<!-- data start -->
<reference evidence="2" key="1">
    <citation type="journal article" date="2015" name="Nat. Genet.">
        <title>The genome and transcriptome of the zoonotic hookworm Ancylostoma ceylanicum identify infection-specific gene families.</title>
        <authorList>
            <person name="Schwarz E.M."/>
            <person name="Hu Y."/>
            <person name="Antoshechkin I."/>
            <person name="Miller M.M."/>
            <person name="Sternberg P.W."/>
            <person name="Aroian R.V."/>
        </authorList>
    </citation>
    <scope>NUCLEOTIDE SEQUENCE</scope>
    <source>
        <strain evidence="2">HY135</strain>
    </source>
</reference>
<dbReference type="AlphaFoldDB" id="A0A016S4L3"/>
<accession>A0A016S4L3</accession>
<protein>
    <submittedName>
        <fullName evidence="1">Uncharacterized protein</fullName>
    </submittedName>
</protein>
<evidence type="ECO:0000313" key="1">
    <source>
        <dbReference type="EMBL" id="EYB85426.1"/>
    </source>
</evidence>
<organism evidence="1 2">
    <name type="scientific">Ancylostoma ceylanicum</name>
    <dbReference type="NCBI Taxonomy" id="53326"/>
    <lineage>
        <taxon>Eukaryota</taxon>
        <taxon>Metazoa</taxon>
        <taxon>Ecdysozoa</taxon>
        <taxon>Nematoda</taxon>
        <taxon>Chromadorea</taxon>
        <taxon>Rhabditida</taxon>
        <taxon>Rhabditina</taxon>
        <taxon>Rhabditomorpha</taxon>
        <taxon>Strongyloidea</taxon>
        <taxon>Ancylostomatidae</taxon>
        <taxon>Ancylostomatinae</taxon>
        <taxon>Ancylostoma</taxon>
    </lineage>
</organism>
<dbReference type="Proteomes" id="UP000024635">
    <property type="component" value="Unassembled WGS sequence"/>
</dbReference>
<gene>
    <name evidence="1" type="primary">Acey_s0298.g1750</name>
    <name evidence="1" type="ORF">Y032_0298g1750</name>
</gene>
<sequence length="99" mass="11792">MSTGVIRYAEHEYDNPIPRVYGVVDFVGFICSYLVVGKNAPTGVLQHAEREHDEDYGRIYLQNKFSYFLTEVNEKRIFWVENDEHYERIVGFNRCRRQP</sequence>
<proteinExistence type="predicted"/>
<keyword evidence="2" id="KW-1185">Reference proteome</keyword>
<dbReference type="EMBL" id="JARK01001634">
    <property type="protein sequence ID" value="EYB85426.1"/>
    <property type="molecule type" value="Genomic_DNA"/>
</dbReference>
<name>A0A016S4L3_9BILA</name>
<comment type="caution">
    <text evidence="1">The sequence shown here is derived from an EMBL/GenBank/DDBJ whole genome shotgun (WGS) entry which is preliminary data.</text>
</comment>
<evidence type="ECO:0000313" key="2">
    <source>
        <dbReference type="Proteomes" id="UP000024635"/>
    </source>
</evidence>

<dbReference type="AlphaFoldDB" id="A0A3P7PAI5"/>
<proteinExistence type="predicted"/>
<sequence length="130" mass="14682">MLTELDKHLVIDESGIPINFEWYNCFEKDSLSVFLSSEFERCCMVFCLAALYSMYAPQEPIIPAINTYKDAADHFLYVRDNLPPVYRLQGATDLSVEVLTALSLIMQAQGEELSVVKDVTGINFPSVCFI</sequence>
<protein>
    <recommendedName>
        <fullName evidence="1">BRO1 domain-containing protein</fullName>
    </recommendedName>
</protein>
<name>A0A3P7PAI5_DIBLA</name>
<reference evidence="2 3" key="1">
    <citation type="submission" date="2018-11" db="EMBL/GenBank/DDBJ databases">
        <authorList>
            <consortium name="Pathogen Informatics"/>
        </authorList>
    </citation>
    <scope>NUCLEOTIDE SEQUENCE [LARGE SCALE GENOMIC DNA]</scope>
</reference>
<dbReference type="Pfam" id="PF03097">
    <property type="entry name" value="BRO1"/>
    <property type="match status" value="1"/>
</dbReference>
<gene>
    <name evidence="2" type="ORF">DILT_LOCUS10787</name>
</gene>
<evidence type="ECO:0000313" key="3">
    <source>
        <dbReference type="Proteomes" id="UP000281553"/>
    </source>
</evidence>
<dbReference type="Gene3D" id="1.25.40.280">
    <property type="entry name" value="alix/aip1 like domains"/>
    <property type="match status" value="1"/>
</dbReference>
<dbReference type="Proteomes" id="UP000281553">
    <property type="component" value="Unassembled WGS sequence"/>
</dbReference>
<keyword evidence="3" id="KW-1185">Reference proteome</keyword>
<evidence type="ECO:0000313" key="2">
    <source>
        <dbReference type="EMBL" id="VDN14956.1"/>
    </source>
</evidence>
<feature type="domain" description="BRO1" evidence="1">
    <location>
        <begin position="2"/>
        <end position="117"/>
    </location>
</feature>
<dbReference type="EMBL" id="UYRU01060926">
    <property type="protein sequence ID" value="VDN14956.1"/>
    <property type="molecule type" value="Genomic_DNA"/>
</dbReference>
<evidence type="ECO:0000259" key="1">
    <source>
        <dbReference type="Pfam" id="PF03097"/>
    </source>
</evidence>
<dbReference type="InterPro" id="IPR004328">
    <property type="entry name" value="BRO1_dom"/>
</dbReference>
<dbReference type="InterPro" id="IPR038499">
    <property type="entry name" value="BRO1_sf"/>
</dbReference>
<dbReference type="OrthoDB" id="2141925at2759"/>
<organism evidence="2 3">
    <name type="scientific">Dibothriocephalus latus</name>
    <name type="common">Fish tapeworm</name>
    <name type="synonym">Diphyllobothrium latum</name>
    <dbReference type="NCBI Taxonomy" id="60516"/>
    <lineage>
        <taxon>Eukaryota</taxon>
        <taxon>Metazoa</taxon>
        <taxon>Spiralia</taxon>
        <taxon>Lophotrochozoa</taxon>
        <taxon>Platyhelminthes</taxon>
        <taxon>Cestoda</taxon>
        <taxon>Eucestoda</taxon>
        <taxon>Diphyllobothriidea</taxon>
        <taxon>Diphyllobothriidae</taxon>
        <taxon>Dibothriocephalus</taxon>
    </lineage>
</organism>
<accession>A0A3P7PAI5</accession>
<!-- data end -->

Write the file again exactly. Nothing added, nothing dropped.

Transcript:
<reference evidence="2" key="1">
    <citation type="journal article" date="2015" name="Nat. Genet.">
        <title>The genome and transcriptome of the zoonotic hookworm Ancylostoma ceylanicum identify infection-specific gene families.</title>
        <authorList>
            <person name="Schwarz E.M."/>
            <person name="Hu Y."/>
            <person name="Antoshechkin I."/>
            <person name="Miller M.M."/>
            <person name="Sternberg P.W."/>
            <person name="Aroian R.V."/>
        </authorList>
    </citation>
    <scope>NUCLEOTIDE SEQUENCE</scope>
    <source>
        <strain evidence="2">HY135</strain>
    </source>
</reference>
<dbReference type="AlphaFoldDB" id="A0A016S4L3"/>
<accession>A0A016S4L3</accession>
<protein>
    <submittedName>
        <fullName evidence="1">Uncharacterized protein</fullName>
    </submittedName>
</protein>
<evidence type="ECO:0000313" key="1">
    <source>
        <dbReference type="EMBL" id="EYB85426.1"/>
    </source>
</evidence>
<organism evidence="1 2">
    <name type="scientific">Ancylostoma ceylanicum</name>
    <dbReference type="NCBI Taxonomy" id="53326"/>
    <lineage>
        <taxon>Eukaryota</taxon>
        <taxon>Metazoa</taxon>
        <taxon>Ecdysozoa</taxon>
        <taxon>Nematoda</taxon>
        <taxon>Chromadorea</taxon>
        <taxon>Rhabditida</taxon>
        <taxon>Rhabditina</taxon>
        <taxon>Rhabditomorpha</taxon>
        <taxon>Strongyloidea</taxon>
        <taxon>Ancylostomatidae</taxon>
        <taxon>Ancylostomatinae</taxon>
        <taxon>Ancylostoma</taxon>
    </lineage>
</organism>
<dbReference type="Proteomes" id="UP000024635">
    <property type="component" value="Unassembled WGS sequence"/>
</dbReference>
<gene>
    <name evidence="1" type="primary">Acey_s0298.g1750</name>
    <name evidence="1" type="ORF">Y032_0298g1750</name>
</gene>
<sequence length="99" mass="11792">MSTGVIRYAEHEYDNPIPRVYGVVDFVGFICSYLVVGKNAPTGVLQHAEREHDEDYGRIYLQNKFSYFLTEVNEKRIFWVENDEHYERIVGFNRCRRQP</sequence>
<proteinExistence type="predicted"/>
<keyword evidence="2" id="KW-1185">Reference proteome</keyword>
<dbReference type="EMBL" id="JARK01001634">
    <property type="protein sequence ID" value="EYB85426.1"/>
    <property type="molecule type" value="Genomic_DNA"/>
</dbReference>
<name>A0A016S4L3_9BILA</name>
<comment type="caution">
    <text evidence="1">The sequence shown here is derived from an EMBL/GenBank/DDBJ whole genome shotgun (WGS) entry which is preliminary data.</text>
</comment>
<evidence type="ECO:0000313" key="2">
    <source>
        <dbReference type="Proteomes" id="UP000024635"/>
    </source>
</evidence>

<dbReference type="AlphaFoldDB" id="A0A3P7PAI5"/>
<proteinExistence type="predicted"/>
<sequence length="130" mass="14682">MLTELDKHLVIDESGIPINFEWYNCFEKDSLSVFLSSEFERCCMVFCLAALYSMYAPQEPIIPAINTYKDAADHFLYVRDNLPPVYRLQGATDLSVEVLTALSLIMQAQGEELSVVKDVTGINFPSVCFI</sequence>
<protein>
    <recommendedName>
        <fullName evidence="1">BRO1 domain-containing protein</fullName>
    </recommendedName>
</protein>
<name>A0A3P7PAI5_DIBLA</name>
<reference evidence="2 3" key="1">
    <citation type="submission" date="2018-11" db="EMBL/GenBank/DDBJ databases">
        <authorList>
            <consortium name="Pathogen Informatics"/>
        </authorList>
    </citation>
    <scope>NUCLEOTIDE SEQUENCE [LARGE SCALE GENOMIC DNA]</scope>
</reference>
<dbReference type="Pfam" id="PF03097">
    <property type="entry name" value="BRO1"/>
    <property type="match status" value="1"/>
</dbReference>
<gene>
    <name evidence="2" type="ORF">DILT_LOCUS10787</name>
</gene>
<evidence type="ECO:0000313" key="3">
    <source>
        <dbReference type="Proteomes" id="UP000281553"/>
    </source>
</evidence>
<dbReference type="Gene3D" id="1.25.40.280">
    <property type="entry name" value="alix/aip1 like domains"/>
    <property type="match status" value="1"/>
</dbReference>
<dbReference type="Proteomes" id="UP000281553">
    <property type="component" value="Unassembled WGS sequence"/>
</dbReference>
<keyword evidence="3" id="KW-1185">Reference proteome</keyword>
<evidence type="ECO:0000313" key="2">
    <source>
        <dbReference type="EMBL" id="VDN14956.1"/>
    </source>
</evidence>
<feature type="domain" description="BRO1" evidence="1">
    <location>
        <begin position="2"/>
        <end position="117"/>
    </location>
</feature>
<dbReference type="EMBL" id="UYRU01060926">
    <property type="protein sequence ID" value="VDN14956.1"/>
    <property type="molecule type" value="Genomic_DNA"/>
</dbReference>
<evidence type="ECO:0000259" key="1">
    <source>
        <dbReference type="Pfam" id="PF03097"/>
    </source>
</evidence>
<dbReference type="InterPro" id="IPR004328">
    <property type="entry name" value="BRO1_dom"/>
</dbReference>
<dbReference type="InterPro" id="IPR038499">
    <property type="entry name" value="BRO1_sf"/>
</dbReference>
<dbReference type="OrthoDB" id="2141925at2759"/>
<organism evidence="2 3">
    <name type="scientific">Dibothriocephalus latus</name>
    <name type="common">Fish tapeworm</name>
    <name type="synonym">Diphyllobothrium latum</name>
    <dbReference type="NCBI Taxonomy" id="60516"/>
    <lineage>
        <taxon>Eukaryota</taxon>
        <taxon>Metazoa</taxon>
        <taxon>Spiralia</taxon>
        <taxon>Lophotrochozoa</taxon>
        <taxon>Platyhelminthes</taxon>
        <taxon>Cestoda</taxon>
        <taxon>Eucestoda</taxon>
        <taxon>Diphyllobothriidea</taxon>
        <taxon>Diphyllobothriidae</taxon>
        <taxon>Dibothriocephalus</taxon>
    </lineage>
</organism>
<accession>A0A3P7PAI5</accession>